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Beyond The Aryan Khan Headlines: India’s Drug Problem

Aryan Khan, detained in connection with a raid on a cruise off the Mumbai coast, at the NCB office, in Mumbai on 3 October.

The ship had long sailed but we are at the wrong port. The drug bust off the Mumbai coast has a predictable response salacious enjoyment and boundless trolling masquerading as nationalism, this time at the expense of a 23-year-old and his superstar father. All it takes is a quick pause to wonder why a viral video of Aryan Khan is the only footage making the rounds.

Before I go any further, let me share a snippet, or two.

“All of a sudden, it was like a wave that hit the school, and everyone wanted to try it,” remembers 19- year-old Ayesha, a former addict who cleaned up in college or so she says. “Once that happened, it became an epidemic, and the daily question was what do we do about smoking drugs.”

Here is another:

A young Bihari boy tells me that he earns more money selling drugs than in a respectable 9-to-5 job. He adds that youngsters are good since they go out a lot. So, they want hash and weed regularly, every weekend. Weed and hash is not a rich person’s game.

These are excerpts from my book ‘Stoned, Shamed, Depressed’ that does a deep dive into the lives of urban Indian teens, and there are many more young voices where this comes from, none of them however have celebrity parents.

But before it is dismissed as Bollywood or elitist filth as the trends indicate, let me tell you that the homeless and drugs in rural India would be a worthy sequel, and nor was Udta Punjab just a meme. Away from the glamour of the story lies the reality on the ground. An NCRB report says one juvenile dies of an overdose every ten days. The rise in cases of drug abuse even among minors in the country is extremely disconcerting and a report in 2019 revealed that one out of every six children in Delhi in the vulnerable age group of 8-12 have abused drugs.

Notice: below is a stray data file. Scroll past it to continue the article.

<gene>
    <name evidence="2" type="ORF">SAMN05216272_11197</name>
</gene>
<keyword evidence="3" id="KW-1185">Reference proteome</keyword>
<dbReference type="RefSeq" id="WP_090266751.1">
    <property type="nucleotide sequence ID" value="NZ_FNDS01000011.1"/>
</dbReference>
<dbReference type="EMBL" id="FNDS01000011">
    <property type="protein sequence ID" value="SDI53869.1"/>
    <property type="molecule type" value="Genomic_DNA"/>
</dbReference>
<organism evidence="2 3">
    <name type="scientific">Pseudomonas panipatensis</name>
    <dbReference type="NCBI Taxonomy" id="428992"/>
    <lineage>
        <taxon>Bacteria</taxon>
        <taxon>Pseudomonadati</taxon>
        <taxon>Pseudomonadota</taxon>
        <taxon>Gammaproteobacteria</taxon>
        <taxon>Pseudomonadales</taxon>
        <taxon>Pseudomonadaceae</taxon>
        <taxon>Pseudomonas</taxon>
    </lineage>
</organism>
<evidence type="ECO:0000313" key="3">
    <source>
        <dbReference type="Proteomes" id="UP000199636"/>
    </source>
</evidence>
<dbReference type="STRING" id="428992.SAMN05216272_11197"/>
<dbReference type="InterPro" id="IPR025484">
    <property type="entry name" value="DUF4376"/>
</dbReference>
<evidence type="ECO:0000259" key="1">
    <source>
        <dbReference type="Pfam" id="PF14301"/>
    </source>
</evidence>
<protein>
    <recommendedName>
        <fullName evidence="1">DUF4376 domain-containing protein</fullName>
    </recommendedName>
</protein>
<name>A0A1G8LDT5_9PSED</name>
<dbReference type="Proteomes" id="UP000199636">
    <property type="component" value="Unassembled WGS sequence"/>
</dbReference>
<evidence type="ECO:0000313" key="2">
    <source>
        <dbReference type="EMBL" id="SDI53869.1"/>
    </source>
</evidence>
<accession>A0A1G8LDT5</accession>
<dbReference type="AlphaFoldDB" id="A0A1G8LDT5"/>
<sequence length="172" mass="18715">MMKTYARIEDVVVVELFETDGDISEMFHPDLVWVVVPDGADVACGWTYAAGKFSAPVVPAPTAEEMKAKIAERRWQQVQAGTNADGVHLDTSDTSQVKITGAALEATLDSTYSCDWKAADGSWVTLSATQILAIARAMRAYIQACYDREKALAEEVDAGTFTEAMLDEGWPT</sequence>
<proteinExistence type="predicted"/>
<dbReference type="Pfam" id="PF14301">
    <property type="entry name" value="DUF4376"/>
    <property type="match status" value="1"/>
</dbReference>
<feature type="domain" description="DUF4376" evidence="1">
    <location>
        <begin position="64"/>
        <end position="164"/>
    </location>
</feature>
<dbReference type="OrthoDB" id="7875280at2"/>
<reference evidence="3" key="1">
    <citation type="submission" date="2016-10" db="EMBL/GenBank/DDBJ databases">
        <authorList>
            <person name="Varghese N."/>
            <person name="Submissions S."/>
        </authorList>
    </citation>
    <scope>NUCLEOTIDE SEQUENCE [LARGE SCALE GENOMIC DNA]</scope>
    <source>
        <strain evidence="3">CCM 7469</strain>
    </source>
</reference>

The question then is, beyond the hoopla and the sensationalism are we going to think about why peddlers are targeting not just young adults but even those who are not even teenagers, or will our record be stuck at Aryan Khan, because his status catches the eyeballs? Incidentally, taking down parents for the mistakes of their children, even a 23-year-old- is something we have aced, over decades- whether it is an MMS tape that is uploaded, or a child caught cheating.

Are we going to think about why peddlers are targetting not just young adults but even those who are not even teenagers, or will our record be stuck at Aryan Khan?

If the intent was to look at the seriousness of drugs in the country, we would be asking ourselves whether a media trial is just a witch hunt with a larger plan — think Rhea Chakraborty.

Unfortunately, enforcement rather than prevention is how drugs are tackled in the country, irrespective of the age of the offender. The punishment is sweeping and similar, whether for someone who is in possession of a few grams or another selling for profit. Rehabilitation of drug addicts is seldom a priority. But just like prohibition has only made a generation of students become new-age peddlers, the latest police remands will not be a deterrent to drug abuse in the country. A UN study has reportedly pegged the number of heroin users in the country to one million. We all know that there is many a slip between official figures and what is not reported.

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Rehabilitation of drug addicts is seldom a priority.